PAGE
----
As you prepare your estate plan, you could face a conundrum. Perhaps you have one or more heirs who never learned how to successfully manage their finances. They may struggle with gambling or substance abuse issues, nor be married to spouses who control all the money in the marriage.
Alternatively, they could have successful careers, but work in professions that expose them to litigation, e.g., medicine or the law. You wouldn’t want their inheritance diverted to litigious plaintiffs.
What options do you have?
One financial vehicle to consider is a spendthrift trust. These preserve the inheritance because the beneficiaries are unable to access the trust’s principal. Instead, a trustee whom you select oversees the management of the trust and handles the disbursements to your heirs.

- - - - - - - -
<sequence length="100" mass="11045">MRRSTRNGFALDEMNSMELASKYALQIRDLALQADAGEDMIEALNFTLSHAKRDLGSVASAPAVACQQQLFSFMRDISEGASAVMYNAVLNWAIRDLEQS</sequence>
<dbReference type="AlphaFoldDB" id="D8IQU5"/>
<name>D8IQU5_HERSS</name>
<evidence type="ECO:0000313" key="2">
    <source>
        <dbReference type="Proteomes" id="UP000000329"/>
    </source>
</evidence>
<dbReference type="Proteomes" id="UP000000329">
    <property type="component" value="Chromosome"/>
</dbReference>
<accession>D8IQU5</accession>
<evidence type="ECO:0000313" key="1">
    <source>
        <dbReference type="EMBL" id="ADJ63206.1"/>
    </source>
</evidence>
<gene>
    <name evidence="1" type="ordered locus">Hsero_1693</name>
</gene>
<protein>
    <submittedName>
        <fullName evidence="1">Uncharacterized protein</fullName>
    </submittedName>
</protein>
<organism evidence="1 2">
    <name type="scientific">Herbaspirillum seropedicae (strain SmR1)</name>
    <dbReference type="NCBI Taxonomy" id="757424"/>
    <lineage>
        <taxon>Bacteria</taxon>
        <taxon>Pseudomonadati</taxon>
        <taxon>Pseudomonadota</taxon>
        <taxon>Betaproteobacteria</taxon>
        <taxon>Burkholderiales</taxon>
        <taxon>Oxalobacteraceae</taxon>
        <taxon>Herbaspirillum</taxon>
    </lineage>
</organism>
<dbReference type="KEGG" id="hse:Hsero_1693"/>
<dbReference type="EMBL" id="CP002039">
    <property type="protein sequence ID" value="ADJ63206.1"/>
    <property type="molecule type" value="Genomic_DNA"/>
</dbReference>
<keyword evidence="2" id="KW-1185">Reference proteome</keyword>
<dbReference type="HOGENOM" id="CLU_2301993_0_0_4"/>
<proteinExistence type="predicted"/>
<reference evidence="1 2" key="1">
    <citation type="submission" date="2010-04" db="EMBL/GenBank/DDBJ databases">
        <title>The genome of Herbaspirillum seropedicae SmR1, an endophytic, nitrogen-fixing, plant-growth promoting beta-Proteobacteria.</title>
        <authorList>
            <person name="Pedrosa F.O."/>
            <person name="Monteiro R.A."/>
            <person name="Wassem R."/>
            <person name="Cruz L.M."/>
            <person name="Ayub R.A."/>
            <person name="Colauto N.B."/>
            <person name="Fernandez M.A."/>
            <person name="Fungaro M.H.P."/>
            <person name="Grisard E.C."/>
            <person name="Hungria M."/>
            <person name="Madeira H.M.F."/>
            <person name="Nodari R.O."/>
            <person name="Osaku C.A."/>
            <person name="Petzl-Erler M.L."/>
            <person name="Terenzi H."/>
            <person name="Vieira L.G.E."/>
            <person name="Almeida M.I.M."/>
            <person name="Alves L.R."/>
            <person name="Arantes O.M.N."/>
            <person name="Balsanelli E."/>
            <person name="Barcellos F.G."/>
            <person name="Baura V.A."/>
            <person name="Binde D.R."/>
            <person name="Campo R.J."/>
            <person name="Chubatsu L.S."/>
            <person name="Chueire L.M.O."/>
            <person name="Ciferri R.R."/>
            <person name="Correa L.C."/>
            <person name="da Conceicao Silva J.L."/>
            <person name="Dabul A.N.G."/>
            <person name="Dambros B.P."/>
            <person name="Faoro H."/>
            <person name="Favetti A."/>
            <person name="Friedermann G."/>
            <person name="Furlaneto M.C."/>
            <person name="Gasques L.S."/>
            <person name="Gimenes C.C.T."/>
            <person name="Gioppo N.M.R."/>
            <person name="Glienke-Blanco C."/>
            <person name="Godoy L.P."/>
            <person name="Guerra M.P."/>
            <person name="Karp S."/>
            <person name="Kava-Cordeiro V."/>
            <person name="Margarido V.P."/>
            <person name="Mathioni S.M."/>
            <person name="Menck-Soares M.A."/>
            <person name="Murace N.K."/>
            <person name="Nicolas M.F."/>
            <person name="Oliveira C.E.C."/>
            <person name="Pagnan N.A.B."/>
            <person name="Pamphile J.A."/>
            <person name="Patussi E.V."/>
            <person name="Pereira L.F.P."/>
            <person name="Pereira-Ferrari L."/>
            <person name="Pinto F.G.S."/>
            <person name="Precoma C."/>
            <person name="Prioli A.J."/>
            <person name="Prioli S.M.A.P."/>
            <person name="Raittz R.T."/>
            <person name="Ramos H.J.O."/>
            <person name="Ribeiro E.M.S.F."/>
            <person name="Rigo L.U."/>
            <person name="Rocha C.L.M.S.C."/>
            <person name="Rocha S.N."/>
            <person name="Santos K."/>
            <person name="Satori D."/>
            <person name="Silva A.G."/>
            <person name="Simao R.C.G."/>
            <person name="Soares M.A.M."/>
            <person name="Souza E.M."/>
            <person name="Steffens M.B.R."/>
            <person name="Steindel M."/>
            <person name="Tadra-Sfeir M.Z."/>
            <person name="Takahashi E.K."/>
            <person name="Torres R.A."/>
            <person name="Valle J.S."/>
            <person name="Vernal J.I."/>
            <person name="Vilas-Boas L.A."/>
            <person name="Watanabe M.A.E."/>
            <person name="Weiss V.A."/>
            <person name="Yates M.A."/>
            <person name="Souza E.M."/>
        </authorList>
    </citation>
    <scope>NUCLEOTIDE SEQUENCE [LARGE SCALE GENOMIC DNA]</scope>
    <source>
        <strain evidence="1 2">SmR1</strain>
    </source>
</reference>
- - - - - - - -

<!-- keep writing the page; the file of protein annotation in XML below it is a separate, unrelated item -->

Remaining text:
You can even structure it so that the beneficiary doesn’t ever get cash from the spendthrift trust. Instead, the trustee may pay all their living expenses.
What about the tax consequences?
All trusts have tax implications. Cash disbursements and goods and services that the trustee gives or purchases for the beneficiaries can lower the federal and/or state income taxes owed on the trust.
Whom should you choose as trustee?
A trustee must be responsible, honest, and financially savvy. It generally is a good idea to choose someone without blood or marital ties to the beneficiaries. Doing that prevents any potential bad blood between the two over the trust or its disbursements.
A common choice for a trustee is a financial or legal professional with no interest in the trust or its beneficiaries. That avoids any hint of impropriety or favoritism among your beneficiaries.